Sam Spence Sam Spence Sounds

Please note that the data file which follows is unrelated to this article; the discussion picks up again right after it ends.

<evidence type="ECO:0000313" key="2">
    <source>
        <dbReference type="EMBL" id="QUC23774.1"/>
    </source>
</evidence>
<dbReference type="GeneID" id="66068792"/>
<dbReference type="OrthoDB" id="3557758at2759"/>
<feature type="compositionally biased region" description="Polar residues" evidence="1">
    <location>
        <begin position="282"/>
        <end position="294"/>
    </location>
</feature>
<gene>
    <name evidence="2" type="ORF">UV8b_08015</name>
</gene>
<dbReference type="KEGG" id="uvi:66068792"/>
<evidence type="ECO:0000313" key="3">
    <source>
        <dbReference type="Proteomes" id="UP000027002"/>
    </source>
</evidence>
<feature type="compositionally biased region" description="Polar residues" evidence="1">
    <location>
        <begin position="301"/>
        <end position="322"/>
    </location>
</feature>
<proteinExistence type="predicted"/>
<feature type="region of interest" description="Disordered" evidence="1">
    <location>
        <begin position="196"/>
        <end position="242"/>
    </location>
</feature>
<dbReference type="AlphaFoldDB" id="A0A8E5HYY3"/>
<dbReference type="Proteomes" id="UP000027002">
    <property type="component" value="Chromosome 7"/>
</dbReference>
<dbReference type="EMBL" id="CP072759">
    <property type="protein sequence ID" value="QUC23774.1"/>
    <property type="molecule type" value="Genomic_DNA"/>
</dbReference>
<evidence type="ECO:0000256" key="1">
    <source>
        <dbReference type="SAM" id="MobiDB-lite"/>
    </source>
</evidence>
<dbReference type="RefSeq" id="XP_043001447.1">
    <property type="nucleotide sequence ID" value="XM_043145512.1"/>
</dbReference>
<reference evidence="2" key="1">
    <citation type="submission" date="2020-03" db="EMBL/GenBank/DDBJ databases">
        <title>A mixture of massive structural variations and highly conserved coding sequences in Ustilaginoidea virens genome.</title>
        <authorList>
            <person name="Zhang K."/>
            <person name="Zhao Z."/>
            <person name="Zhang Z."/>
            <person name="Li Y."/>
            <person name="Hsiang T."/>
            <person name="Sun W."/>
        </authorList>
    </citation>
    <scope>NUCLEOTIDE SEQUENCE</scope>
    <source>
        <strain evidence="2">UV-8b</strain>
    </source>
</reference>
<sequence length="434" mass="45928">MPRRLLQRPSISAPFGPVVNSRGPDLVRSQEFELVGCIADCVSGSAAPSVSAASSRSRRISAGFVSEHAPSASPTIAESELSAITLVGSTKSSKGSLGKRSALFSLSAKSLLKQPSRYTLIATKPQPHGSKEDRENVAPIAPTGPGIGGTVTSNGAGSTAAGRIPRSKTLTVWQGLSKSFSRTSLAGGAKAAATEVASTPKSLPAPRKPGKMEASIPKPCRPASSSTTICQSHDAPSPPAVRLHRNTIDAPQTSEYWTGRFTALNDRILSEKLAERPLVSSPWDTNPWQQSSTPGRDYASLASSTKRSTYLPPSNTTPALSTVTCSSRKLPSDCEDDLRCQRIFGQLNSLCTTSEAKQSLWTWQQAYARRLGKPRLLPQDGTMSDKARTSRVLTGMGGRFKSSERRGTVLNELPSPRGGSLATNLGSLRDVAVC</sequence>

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Born in San Francisco in 1927 Samuel Lloyd Spence is a peculiar piece in the komplicated krautrock puzzle. As an American expat working in a community of German rock musicians in the early 70s Spence shared his alien status with the likes of David Johnson and Malcolm Mooney (Can), Carole Muriel (Brainticket), Maria Archer (Embryo), Bill Barone (Wallenstein) and the band Sweet Smoke, but in Spence’s case it wasn’t the free-love and communal living that attracted him to Germanic pastures – Spence’s European travel plan was academic. Over a decade earlier Spence had travelled from California to Paris to study “serious music” composition at the Ecole Normale de Musique with the great composers Arthur Honegger and Francis Poulenc where he conducted alongside Jean Fournier. After settling in Europe he would later make his way to Austria and later Germany in search of a supportive community of symphony orchestras to help him develop music for film and television. Due to Communism it became difficult for Spence to enter the classical epicentre of Eastern Berlin so he settled for Munich. Throughout the mid 60s Spence kept his hand in popular music via his US connections. His original roots playing clarinet and sax in Californian swing bands had lead to paid work sending compositions to commercial Hollywood groups which lead to a part time interest in electronic instruments and the development of the synthesiser. To balance his classical composition Spence was able to use his Hollywood credentials to score German TV commissions making dozens of groovy symphonic scores with electronic flourishes and towards the end of the decade, with the help of a long term contract composing motivational music for the National Football League, Spence had raised enough capital to bring one of the very first Moog sythesisers to Germany. While in Munich Spence met an American disc jockey called Mal Sondock who had recently struck a production deal with a new German pop music label called Kuckuck. Sondock introduced Spence to a 24 year old Eckart Rahn who owned the record company and after an initial agreement to release a single of Spence’s soundtrack to the Francis Durbridge thriller series entitled ‘WIE EIN BLITZ’ (‘Like Lightning’) the pair discussed the idea of recording an LP of electronic music which would appeal to ambient and experimental enthusiasts who were searching for cosmic sounds after the rise of krautrock bands like Kraftwerk and Tangerine Dream. After the release of two moog-fuelled singles including a cover version of Focus’ 1972 hit single ‘Sylvia’ Rahn agreed to release Spence’s debut LP of synthesiser based pop music which would sit amongst his eclectic Kuckuck roster including the minimal electronic pulses of Deuter, the experimental field recordings of Ernst Schultz and the avant-garde releases of Peter Michael Hamel and Terry Riley. Signed exclusively to Kuckuck in Germany Rahn recognised the potential in Spence’s synthesiser music amongst production music circles and television advertising companies so he struck up deals throughout Europe with library labels such as Brull and Dewolfe who would distribute Spence’s LPs and sublicense new Sam Spence recordings from Kuckuck for potential commercial usage. This included a whole LP of entirely electronic tracks entitled ‘The Art Of The Sythesiser’ on which he used a Moog 55 to stunning effect creating melodic pastoral pop music, freakish suspense themes and a selection of short bursts of bubbling ‘Moog Shots’ which would soon find their way into crime thrillers and action films (such as Taylor Wong’s Kung Fu fantasy film “Ru Lai Shen Zhang”) Having continued to expand his successful career in symphonic music Sam would, by the end of the 1970s, return to orchestral film music seizing further opportunities to work as a composer recording over 500 cues for films made by the NFL back in his native USA. For vinyl junkies Spence’s American Football music existed on a series Library records manufactured by NFL until it was finally commercially released in the mid-90s. Still residing in Germany, the country where he can find the best orchestras, Spence continues to make theme music. In recent years he has been heard on shows like The Simpsons, Everybody Loves Raymond, King Of Queens, Saturday Night Live, FBI’s Most Wanted, The Tonight Show with Jay Leno, Sponge Bob and several TV and radio commercials.